Other than that, they seemed to have left the songs as intended, but I wouldn’t know about the second half, since I went inside to sit down and watch Tsjuder‘s set, having had my fill of the angel. They were pretty decent. Like most of the other Black Metal bands, they were painted up, but had more oomph to their sound, so they managed to keep my interest. Not too long after that, came the Spanish wannabe pathologists, Haemorrage, in their true bloody form.

Just a boring night out for Luisma

Woo doggy, lemme just say I’m surprised no one brought a scalpel to this set, because apparently the audience was full of surgeons and pathologists eager to crack open a warm one. It’s times like these I dearly wish I had brushed up on the source material, but like Nasum last night, they’re Grind, and every song is fucken awesome. These guys are the gorier sort, both visually and thematically, always sporting medical garb suspiciously covered in blood, and Luisma looking like he just swam in the river Styx. He got a little hungry during the set and was handed a fresh baby to devour.

He’s quite the leg man.

Haemorrhage are basically a Carcass clone, but like many of their type, they bring a unique spin on it. I’m gonna go with Exhumed and some of the more Rock’n’Roll influenced Carcass songs, only a bit more groovy and with more vomitous vocals. And to think they nearly kept the name Devourment.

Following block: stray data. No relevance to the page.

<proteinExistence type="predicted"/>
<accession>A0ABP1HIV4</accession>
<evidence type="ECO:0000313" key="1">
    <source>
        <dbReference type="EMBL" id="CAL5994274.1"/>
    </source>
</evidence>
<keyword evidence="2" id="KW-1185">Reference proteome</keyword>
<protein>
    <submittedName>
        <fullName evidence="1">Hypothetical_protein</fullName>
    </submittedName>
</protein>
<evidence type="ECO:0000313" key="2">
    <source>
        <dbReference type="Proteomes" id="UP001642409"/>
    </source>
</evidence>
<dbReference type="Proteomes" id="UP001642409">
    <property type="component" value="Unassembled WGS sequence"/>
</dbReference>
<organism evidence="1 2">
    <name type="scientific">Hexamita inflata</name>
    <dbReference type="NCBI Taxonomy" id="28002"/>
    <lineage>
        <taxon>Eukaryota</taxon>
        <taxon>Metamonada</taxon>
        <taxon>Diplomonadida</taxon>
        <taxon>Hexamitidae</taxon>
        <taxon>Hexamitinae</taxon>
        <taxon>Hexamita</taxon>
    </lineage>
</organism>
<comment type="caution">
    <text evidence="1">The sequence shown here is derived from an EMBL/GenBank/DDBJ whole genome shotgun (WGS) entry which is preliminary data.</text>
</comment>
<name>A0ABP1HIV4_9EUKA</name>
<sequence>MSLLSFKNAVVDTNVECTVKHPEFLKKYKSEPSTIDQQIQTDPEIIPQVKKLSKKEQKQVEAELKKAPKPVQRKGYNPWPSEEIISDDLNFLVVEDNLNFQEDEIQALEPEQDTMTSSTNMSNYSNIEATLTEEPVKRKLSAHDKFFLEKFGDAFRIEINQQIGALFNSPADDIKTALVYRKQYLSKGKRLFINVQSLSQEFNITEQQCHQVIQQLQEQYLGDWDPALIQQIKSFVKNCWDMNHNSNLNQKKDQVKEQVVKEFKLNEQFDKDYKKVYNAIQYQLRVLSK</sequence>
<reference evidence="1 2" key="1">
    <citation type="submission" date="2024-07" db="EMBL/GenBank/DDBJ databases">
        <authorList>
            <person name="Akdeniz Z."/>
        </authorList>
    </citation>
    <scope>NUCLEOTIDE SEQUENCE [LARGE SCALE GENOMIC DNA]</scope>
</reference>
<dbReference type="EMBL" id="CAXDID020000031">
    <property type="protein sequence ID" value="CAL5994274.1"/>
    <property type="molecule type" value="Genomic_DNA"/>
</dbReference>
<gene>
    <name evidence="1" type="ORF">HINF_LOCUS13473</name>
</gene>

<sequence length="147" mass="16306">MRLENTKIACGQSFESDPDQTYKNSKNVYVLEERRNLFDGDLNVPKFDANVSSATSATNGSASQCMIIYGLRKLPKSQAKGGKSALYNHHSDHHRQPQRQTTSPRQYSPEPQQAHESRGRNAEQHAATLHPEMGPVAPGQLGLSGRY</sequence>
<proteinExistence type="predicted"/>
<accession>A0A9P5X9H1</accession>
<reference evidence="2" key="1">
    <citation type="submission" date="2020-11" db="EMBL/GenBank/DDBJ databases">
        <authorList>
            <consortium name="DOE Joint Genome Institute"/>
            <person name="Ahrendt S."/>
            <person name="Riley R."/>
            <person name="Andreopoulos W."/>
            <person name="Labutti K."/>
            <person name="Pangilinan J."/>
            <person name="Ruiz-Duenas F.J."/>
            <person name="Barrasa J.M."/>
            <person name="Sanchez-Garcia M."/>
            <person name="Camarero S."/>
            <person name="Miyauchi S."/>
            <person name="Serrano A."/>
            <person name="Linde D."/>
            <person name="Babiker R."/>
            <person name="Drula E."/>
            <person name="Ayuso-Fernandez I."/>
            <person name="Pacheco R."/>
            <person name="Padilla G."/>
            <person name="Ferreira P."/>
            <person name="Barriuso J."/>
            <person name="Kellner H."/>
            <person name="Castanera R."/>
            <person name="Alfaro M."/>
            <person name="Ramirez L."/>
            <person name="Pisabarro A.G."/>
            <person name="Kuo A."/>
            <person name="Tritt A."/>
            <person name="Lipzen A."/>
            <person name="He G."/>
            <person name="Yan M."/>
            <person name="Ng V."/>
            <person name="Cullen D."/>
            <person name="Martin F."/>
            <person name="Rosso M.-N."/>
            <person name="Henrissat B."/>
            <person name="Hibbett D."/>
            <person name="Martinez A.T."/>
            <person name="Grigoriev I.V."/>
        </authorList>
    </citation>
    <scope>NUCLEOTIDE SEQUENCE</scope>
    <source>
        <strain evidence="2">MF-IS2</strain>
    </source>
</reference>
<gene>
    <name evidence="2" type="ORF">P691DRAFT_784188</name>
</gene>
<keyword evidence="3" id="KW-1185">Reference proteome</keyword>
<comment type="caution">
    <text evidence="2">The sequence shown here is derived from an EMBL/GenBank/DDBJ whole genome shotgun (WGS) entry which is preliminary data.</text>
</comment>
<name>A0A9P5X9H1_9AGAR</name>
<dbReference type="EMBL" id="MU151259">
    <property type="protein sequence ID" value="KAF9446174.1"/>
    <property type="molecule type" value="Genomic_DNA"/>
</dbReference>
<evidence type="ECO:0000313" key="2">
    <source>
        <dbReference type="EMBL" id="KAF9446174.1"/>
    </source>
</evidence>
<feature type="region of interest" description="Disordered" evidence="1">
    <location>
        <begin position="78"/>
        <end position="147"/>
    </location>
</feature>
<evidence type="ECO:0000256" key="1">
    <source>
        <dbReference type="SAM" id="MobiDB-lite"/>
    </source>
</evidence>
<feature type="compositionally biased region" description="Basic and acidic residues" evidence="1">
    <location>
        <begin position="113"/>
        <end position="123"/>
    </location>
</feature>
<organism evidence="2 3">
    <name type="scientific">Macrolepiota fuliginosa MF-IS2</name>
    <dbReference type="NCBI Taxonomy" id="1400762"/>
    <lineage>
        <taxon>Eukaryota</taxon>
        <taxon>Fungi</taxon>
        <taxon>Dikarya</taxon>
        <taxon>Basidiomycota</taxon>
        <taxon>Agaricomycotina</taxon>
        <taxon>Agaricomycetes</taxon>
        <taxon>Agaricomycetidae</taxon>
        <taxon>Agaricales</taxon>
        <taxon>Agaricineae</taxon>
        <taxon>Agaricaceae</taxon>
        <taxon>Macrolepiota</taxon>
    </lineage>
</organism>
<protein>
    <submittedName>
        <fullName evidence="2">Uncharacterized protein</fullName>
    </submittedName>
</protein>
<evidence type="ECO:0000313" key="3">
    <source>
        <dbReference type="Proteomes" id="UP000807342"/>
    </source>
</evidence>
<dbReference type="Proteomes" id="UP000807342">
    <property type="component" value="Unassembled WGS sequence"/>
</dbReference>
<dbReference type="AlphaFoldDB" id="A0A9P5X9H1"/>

With the security spraying water on the crowd periodically, the aerobics were prolonged into the witching hour, where Winter crept onto the scene, burying the joyous celebration of gore in layers of permafrost and rubble from dead civilizations. Allow me to present to you the two stages of their frontman’s stage presence.


No vocals

This is by no means a complains, as one doesn’t go to see Winter and expect pyrotechnics or crazy guitar flip tricks. One goes to see Winter in the hopes that they’ll be lulled into eternal swamps of low end, merciless distortion, Tartarean bellows, and expugnisively slow and heavy rhythms, if they can even be called such, due to their lack of shape and speed. Only negativity surrounds the premier Death/Doom metal act, with every aspect of this NY three-piece doing their utmost to make it uncomfortable. Apocalyptic, with no hope for the future, no chance of leading into Spring, only into darkness.

With the members and the music moving at the speed of a wounded, frostbitten Arctic beast, it made for a great end to the night’s festivities. Boasting only one album and one EP, and influence on countless bands (namely the mighty Coffins), they have a lot of weight to drag around, and I’m glad to have been there to be pummeled. Tomorrow shall be the last of this string of MDF posts, which has been extremely taxing on me physically because I’m not used to working this hard. Now to go regain the pounds I’ve lost.